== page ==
The first Black coach to win a Super Bowl title remains a family man as well as a legendary coach.
Tony Dungy and his wife, Lauren, are the parents of 11 children — some their biological children and some adopted — and three foster children. They’re well qualified to talk about families and influence, the subject of their latest book, Uncommon Influence.
“We’ve been married 40 years. We have 11 children and three foster kids. So, a lot is on our plate,” Lauren said. “It is a lot to unpack, but we wanted to let everyone know that they can live a life and marriage of purpose for the Lord.”
This is the fourth book the couple has written together.
“We decided it was best if we divided the book and chapters up, and it was a great experience,” she continued. “We’ve done it before with the other three books, and we’re still talking.”
Their hope is to encourage readers, Lauren said. “Most of us think, well my life is busy, or I don’t touch that many people, who could I even talk to, but you have an impact on someone. You have an impact on your home. You have an impact where you work, and you have an impact in your community.”
The former coach of the Tampa Bay Buccaneers and Indianapolis Colts added: “When I look back growing up and all the people who touched my life, there are people no one would ever know, but they had an impact on me just taking five minutes to encourage me. So we can have an influence, and that is what this book is all about.”
They also are advocates for foster care and adoption, which is one place many families could be an influence for good.
Speaking together, they said: “Our journey with foster care began many years ago. Shortly after getting married, we were attending a church service when one of the ladies from the local agency spoke about the need for foster parents who were committed to helping support these children who were in crisis and in need of a home with stability and love. That resonated with both our hearts. We did the classes, we prayed about it, and God just made it happen.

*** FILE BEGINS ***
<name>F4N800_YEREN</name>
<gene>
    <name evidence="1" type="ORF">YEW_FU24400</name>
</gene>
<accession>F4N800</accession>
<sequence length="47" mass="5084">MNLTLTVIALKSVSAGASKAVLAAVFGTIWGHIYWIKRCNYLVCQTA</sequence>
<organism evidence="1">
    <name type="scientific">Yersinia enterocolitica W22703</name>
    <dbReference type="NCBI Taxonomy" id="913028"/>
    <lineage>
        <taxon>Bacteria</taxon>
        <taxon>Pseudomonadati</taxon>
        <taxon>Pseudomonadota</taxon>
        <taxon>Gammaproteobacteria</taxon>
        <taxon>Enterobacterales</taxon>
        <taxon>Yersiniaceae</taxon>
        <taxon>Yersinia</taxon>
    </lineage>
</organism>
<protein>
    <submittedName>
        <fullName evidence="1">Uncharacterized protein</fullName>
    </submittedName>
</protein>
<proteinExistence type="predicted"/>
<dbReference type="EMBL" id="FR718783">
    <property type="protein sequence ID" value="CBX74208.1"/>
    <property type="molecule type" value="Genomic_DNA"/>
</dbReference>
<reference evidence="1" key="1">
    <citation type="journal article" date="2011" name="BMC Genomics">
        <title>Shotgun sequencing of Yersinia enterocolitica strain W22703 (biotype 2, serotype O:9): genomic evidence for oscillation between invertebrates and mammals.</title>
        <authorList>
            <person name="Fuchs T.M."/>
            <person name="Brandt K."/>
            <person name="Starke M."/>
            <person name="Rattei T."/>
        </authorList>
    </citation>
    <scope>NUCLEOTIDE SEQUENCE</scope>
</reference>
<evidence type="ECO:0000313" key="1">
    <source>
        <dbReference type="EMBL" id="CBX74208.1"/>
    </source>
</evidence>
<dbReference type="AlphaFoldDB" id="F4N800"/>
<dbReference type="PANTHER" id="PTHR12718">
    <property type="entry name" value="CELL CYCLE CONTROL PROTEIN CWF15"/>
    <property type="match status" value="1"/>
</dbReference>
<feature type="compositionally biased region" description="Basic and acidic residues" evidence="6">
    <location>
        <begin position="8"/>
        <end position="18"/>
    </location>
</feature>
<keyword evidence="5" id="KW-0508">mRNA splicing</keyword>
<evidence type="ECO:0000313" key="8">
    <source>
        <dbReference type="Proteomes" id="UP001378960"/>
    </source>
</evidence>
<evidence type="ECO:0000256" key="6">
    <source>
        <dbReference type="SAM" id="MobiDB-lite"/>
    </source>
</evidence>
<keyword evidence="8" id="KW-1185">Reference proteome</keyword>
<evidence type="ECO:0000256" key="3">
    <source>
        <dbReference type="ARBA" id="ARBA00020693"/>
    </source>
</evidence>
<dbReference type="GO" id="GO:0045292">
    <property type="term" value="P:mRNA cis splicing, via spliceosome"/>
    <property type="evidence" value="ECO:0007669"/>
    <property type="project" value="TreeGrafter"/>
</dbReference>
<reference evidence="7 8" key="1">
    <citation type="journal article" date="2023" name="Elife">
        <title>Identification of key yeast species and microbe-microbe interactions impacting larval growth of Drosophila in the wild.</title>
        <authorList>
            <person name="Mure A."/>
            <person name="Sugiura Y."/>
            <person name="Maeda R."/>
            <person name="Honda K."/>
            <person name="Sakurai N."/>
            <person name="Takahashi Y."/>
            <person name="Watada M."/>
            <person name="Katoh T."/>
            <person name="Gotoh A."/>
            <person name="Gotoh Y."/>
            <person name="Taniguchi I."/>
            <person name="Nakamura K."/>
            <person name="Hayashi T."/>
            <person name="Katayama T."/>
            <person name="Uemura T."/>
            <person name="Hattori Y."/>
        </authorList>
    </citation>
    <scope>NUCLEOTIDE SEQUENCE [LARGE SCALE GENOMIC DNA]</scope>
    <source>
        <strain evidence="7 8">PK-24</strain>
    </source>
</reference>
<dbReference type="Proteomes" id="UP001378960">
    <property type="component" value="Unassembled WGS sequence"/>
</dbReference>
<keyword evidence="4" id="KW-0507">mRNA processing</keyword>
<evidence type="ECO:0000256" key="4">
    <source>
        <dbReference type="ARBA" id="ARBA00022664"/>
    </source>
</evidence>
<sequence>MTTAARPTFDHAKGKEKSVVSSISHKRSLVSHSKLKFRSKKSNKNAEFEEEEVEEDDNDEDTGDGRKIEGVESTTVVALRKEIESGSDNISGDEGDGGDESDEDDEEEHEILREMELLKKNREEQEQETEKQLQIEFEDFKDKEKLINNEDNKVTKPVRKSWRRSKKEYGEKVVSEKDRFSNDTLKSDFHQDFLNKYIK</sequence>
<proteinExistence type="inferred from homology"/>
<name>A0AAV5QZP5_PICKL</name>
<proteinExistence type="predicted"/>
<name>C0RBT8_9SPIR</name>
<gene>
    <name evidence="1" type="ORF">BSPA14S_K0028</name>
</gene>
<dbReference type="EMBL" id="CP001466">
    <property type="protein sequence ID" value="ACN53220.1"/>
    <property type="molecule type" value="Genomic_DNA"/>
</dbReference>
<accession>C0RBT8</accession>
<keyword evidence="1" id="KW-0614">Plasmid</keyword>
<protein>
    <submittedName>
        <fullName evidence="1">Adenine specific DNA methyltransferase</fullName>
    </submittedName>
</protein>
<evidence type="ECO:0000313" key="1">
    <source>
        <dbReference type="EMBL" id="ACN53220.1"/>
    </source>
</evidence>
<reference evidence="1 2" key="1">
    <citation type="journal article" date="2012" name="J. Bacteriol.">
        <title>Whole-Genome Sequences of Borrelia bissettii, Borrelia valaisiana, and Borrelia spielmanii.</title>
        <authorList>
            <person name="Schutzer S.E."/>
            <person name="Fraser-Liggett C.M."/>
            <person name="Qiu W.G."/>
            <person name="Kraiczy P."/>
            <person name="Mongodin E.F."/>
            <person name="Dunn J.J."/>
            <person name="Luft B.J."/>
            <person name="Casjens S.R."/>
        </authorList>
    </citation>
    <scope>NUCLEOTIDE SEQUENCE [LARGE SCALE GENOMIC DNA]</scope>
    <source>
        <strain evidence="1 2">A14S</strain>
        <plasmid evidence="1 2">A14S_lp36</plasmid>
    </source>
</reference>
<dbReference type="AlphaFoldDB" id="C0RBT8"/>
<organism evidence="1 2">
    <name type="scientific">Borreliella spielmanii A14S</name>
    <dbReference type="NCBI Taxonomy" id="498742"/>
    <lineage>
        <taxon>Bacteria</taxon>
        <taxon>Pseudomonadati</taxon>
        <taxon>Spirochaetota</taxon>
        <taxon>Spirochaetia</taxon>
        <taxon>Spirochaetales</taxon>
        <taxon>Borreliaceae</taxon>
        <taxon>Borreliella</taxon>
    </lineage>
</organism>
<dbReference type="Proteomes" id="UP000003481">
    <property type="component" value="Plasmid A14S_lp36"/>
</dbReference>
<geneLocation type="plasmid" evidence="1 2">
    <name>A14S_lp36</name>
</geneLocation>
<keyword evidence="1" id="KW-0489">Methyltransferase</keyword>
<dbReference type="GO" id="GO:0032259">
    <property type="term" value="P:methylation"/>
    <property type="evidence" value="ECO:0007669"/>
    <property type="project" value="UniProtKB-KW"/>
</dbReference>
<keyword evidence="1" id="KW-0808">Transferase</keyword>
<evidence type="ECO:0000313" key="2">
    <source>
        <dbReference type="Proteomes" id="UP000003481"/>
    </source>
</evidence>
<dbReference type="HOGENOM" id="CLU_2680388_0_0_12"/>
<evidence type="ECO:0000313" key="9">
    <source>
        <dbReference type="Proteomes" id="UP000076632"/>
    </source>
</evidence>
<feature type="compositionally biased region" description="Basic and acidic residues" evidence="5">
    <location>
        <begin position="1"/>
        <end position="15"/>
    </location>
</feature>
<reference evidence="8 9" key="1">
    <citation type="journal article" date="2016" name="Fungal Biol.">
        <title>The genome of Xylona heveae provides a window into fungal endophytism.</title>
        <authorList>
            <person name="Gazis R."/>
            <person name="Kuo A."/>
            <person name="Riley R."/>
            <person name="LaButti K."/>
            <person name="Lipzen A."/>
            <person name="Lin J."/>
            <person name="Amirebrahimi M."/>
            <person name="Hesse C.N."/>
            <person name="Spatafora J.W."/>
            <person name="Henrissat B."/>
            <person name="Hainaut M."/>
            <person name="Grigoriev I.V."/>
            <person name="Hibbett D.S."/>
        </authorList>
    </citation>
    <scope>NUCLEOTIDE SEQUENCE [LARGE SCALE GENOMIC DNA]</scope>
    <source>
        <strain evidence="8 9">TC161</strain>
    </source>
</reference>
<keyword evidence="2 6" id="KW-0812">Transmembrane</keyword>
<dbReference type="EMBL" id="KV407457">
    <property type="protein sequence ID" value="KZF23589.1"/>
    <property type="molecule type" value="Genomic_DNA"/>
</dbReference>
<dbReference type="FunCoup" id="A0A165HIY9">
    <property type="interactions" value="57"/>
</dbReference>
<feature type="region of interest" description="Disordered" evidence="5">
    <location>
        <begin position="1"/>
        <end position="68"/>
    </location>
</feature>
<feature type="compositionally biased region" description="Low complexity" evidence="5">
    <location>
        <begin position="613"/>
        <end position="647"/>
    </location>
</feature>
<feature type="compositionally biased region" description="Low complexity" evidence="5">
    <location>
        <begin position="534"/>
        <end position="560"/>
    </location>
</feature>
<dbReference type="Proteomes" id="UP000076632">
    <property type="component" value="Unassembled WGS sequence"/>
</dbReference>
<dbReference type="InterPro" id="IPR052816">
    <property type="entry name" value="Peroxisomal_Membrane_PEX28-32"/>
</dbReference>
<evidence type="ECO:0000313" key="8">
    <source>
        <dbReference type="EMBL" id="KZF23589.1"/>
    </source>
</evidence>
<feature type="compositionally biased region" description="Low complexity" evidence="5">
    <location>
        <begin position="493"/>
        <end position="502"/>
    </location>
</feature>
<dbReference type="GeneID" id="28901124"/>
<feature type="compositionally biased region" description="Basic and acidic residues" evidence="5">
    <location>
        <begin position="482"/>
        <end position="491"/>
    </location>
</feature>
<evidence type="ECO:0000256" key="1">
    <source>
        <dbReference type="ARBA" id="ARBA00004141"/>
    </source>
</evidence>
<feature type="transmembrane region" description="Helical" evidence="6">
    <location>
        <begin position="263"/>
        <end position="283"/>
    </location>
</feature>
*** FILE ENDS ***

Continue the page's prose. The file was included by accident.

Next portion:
“That was 30 years ago, but then once we settled in Tampa, we reinvestigated this and decided God is calling us back into foster care. There’s such a need. You know you hear the stories about kids just not able to live in a life of stability and love. What can we do? We had a peace about it. We have 11 children and then more kids coming into the household with foster care kids who have had challenges, but it can be done, and we love it.
“We are making a difference. We’re being blessed, but we also know we’re being obedient to what (God) has called us to do.”
Obedience and influence permeate their stories of both home and football. That’s illustrated by former players who years later reach out to Tony to say what he meant to them.
“I got a text from a player who played for me in 1996,” he said the day of the interview. “We let him go because he wasn’t following the rules. I got a text just a year ago from a former player who wanted to thank me because he learned a lesson that, in his words, he probably wouldn’t have learned otherwise, and it changed his life and helped him to be better. Those are the things you really take and thank God for giving me the influence that he’s given me.”
Now they’re telling their own stories with the hopes of encouraging others to become positive influences on those around them.
“There are so many opportunities that people can find and influence others, which is what we’re hoping they’ll do,” the coach concludes.
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